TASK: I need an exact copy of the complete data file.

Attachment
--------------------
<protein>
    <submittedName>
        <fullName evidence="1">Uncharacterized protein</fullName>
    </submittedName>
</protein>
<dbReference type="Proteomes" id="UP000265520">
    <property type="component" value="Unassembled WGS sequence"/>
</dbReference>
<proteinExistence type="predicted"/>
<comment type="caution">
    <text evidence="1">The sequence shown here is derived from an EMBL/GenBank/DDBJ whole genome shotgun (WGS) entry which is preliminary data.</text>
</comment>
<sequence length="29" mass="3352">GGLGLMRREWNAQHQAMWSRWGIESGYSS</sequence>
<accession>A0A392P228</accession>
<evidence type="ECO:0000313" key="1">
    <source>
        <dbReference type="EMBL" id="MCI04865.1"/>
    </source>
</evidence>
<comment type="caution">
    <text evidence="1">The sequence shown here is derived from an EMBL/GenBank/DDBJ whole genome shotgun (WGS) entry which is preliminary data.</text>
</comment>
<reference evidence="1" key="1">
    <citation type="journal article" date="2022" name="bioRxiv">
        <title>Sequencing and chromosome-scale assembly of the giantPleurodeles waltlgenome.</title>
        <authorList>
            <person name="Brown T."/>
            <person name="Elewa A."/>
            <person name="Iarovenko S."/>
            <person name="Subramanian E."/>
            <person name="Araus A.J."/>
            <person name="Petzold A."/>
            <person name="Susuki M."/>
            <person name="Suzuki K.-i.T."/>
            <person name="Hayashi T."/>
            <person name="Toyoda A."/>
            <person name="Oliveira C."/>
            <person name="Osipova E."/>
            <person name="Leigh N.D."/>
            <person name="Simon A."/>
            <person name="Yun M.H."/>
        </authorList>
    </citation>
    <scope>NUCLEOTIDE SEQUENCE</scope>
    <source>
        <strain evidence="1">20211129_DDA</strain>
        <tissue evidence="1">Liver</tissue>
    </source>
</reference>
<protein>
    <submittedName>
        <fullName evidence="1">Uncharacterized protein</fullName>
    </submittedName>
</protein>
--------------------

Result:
<protein>
    <submittedName>
        <fullName evidence="1">Uncharacterized protein</fullName>
    </submittedName>
</protein>
<dbReference type="Proteomes" id="UP000265520">
    <property type="component" value="Unassembled WGS sequence"/>
</dbReference>
<proteinExistence type="predicted"/>
<comment type="caution">
    <text evidence="1">The sequence shown here is derived from an EMBL/GenBank/DDBJ whole genome shotgun (WGS) entry which is preliminary data.</text>
</comment>
<sequence length="29" mass="3352">GGLGLMRREWNAQHQAMWSRWGIESGYSS</sequence>
<accession>A0A392P228</accession>
<evidence type="ECO:0000313" key="1">
    <source>
        <dbReference type="EMBL" id="MCI04865.1"/>
    </source>
</evidence>
<comment type="caution">
    <text evidence="1">The sequence shown here is derived from an EMBL/GenBank/DDBJ whole genome shotgun (WGS) entry which is preliminary data.</text>
</comment>
<reference evidence="1" key="1">
    <citation type="journal article" date="2022" name="bioRxiv">
        <title>Sequencing and chromosome-scale assembly of the giantPleurodeles waltlgenome.</title>
        <authorList>
            <person name="Brown T."/>
            <person name="Elewa A."/>
            <person name="Iarovenko S."/>
            <person name="Subramanian E."/>
            <person name="Araus A.J."/>
            <person name="Petzold A."/>
            <person name="Susuki M."/>
            <person name="Suzuki K.-i.T."/>
            <person name="Hayashi T."/>
            <person name="Toyoda A."/>
            <person name="Oliveira C."/>
            <person name="Osipova E."/>
            <person name="Leigh N.D."/>
            <person name="Simon A."/>
            <person name="Yun M.H."/>
        </authorList>
    </citation>
    <scope>NUCLEOTIDE SEQUENCE</scope>
    <source>
        <strain evidence="1">20211129_DDA</strain>
        <tissue evidence="1">Liver</tissue>
    </source>
</reference>
<protein>
    <submittedName>
        <fullName evidence="1">Uncharacterized protein</fullName>
    </submittedName>
</protein>